Degree-expansion bills move ahead
The Senate Wednesday gave final approval to a pair of bills that would allow two colleges to expand their degree offerings.
Senate Bill 10-101 would allow two-year Colorado Mountain College to offer up to five bachelor’s degrees, subject to review by the Colorado Commission on Higher Education.
Senate Bill 10-079 would give Mesa State College expanded authority to offer “a limited number of” graduate degrees. Both passed on 33-1 votes.
Both colleges and their legislative supporters have argued that the expansions were necessary to serve workforce demand in their areas and the needs of working students who can’t leave jobs and families to study on the Front Range.
CMC is interested in offering bachelor’s degrees in such fields as resort and restaurant management and teaching. Mesa is interested in graduate programs in health fields, criminal justice and education.
Offering new degrees also is a way for colleges to attract more students, important at a time when tuition has become the most important source of college revenue.
Sen. John Morse, D-Colorado Springs was the only no vote on either bill. Morse is the prime sponsor of yet-to-be-considered Senate Bill 10-003, which would give colleges and universities greater financial flexibility. That bill ultimately might include some form of tuition flexibility.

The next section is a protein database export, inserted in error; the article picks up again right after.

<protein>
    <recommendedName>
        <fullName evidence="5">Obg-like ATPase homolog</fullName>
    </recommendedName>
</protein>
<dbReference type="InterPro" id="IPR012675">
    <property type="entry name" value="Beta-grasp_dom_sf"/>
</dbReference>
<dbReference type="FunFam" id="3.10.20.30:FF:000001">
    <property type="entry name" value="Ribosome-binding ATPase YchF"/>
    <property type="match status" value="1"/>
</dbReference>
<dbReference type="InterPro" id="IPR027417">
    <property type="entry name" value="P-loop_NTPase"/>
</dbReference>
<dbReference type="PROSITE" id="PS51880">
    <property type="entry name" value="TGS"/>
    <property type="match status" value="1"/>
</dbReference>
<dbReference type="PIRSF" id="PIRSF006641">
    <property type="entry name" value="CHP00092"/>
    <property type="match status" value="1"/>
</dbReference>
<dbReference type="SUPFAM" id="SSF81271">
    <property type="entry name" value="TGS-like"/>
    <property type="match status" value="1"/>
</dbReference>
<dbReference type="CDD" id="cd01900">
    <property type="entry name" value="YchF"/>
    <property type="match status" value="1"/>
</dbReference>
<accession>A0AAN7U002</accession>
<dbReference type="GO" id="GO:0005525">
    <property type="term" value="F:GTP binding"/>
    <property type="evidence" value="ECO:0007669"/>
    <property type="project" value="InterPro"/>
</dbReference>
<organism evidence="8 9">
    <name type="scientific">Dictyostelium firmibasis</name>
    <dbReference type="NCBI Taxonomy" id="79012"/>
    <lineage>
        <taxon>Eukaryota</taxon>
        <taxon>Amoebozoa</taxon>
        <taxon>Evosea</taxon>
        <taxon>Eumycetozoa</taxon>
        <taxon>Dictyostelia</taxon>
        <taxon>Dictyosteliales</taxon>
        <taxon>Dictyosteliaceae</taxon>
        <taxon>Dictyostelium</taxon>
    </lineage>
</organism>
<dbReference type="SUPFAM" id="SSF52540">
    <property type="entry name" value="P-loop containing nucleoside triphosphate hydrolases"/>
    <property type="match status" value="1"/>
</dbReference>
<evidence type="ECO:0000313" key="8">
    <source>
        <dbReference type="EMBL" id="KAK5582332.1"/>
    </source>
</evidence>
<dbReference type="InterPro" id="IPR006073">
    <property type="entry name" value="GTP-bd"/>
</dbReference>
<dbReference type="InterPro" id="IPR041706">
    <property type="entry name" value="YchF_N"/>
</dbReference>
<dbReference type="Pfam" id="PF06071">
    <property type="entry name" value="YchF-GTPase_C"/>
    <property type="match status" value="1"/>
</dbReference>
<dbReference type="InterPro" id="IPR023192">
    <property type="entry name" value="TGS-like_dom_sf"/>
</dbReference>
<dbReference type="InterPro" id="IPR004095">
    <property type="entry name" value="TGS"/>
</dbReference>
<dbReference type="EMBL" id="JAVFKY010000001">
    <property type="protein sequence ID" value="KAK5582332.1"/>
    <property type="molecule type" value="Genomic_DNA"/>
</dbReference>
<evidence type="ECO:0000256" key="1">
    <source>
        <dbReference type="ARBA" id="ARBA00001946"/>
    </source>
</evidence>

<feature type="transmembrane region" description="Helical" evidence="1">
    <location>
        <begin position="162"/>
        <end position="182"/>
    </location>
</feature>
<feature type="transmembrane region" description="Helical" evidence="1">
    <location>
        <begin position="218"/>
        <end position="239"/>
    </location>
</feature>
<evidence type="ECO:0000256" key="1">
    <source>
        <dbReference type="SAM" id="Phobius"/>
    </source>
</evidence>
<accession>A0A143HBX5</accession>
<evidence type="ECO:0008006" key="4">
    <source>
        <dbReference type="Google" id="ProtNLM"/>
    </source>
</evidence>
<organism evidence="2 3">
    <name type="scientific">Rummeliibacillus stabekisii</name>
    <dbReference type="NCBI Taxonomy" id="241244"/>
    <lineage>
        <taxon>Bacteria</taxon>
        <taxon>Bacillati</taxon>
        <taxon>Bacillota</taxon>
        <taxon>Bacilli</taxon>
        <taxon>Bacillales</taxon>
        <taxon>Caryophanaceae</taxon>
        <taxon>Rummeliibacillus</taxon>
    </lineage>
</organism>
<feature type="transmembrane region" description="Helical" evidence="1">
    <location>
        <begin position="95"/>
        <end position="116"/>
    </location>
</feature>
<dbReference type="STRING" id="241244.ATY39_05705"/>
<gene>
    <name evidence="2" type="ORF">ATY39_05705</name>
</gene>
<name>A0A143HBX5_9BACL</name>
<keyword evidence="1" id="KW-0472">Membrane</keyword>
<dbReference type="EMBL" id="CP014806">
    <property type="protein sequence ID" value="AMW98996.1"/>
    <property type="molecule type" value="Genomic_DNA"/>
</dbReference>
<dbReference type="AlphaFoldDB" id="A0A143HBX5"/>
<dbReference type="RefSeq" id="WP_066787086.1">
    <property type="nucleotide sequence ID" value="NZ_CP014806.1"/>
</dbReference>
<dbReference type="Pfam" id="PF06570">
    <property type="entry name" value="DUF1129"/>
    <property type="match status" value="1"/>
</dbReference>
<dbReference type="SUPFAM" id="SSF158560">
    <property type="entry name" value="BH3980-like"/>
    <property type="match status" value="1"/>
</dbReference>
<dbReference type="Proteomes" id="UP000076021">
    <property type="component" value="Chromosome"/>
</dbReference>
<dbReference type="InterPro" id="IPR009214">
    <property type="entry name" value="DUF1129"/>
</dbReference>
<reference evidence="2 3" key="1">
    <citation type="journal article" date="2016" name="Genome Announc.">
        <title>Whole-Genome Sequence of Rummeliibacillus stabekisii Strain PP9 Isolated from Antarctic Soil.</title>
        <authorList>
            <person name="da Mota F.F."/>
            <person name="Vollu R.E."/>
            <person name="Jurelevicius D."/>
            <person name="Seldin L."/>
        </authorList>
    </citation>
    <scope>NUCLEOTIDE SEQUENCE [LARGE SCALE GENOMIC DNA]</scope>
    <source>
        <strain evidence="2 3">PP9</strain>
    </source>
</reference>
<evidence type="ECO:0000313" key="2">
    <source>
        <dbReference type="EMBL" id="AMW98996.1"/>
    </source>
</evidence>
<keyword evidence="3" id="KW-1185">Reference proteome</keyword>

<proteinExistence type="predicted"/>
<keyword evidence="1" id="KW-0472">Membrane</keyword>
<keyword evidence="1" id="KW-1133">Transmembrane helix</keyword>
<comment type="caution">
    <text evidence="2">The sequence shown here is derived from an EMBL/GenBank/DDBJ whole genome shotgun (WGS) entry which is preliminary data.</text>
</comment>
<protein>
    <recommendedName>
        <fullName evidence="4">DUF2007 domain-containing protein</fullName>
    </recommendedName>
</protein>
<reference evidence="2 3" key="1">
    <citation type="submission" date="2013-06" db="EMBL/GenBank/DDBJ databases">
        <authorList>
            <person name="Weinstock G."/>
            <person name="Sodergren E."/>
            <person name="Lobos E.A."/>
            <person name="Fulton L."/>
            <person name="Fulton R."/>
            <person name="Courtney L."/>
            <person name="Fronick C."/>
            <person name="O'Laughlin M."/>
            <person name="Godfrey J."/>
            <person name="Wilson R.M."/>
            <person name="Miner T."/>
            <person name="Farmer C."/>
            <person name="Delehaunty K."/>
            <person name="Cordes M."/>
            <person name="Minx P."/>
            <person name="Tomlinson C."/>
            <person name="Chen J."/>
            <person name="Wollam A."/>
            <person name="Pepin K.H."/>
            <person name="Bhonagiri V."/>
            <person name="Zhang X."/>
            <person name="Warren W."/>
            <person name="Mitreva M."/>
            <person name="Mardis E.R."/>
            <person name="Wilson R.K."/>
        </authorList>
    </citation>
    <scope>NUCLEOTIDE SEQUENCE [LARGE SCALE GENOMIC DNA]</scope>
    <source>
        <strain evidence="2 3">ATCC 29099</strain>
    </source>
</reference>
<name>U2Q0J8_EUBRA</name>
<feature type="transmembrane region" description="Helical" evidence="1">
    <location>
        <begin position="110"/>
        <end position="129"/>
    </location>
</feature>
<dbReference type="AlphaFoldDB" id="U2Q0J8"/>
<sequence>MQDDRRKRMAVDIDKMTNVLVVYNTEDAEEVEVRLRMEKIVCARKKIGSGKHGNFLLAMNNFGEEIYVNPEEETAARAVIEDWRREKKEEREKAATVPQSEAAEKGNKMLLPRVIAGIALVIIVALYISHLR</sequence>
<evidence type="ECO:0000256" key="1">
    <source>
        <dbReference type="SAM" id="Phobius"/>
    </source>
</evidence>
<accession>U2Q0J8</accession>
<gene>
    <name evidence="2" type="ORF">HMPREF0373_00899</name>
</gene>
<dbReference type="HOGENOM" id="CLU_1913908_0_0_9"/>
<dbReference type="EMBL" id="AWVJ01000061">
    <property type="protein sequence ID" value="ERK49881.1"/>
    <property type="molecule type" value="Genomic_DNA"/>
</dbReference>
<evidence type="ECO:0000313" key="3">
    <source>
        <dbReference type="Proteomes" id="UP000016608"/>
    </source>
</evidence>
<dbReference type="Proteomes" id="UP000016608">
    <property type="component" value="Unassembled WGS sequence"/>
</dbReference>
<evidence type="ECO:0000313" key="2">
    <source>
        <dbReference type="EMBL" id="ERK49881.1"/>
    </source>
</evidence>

The Department of Higher Education, in the midst of developing a new strategic plan for all state colleges, had opposed the bills but changed its position after both were amended on the Senate floor earlier in the week. Department officials were particularly concerned about changing the role of CMC, which currently is two-year, multi-campus college supported by tuition and local property taxes plus some state aid.
But the CMC bill has some political muscle behind it, with 22 sponsors from both parties and strong community support in the central mountain and northwestern Colorado counties it serves.
CSU students doing better this year at the Statehouse
On a 37-28 final vote Wednesday, the House passed House Bill 10-1206, which would put two student voting members on the Colorado State University System Board of Governors. A similar bill couldn’t even make it out of a House committee last year.
The bill is opposed by the board, and lobbying against the measure is expected to continue in the Senate, where the bill currently has only one sponsor, Sen. Bob Bacon, D-Fort Collins and chair of the Senate Education Committee. The bill has nine House sponsors, including one Republican.
For the record
The House voted 43-22 to pass House Bill 10-1131, which would create a fund to make grants to schools and organizations for outdoor environmental education programs.
The bill sparked an unusual amount of debate on final consideration, primarily from a handful of Republicans who seem to think it’s some sort of plot of indoctrinate schoolchildren in “green” ideology.
The measure is one of several “gifts, grants and donations” bills proposed this session, all of which rely on attracting federal or private funds.
The Senate Education Committee Wednesday approved three routine bills:
- House Bill 10-1028 – Universal application for early childhood services
- House Bill 10-1037 – Extension of supplemental online program
- House Bill 10-1071 – Qualifications for CSU forestry employees
Use the Education Bill Tracker for links to bill texts and status information.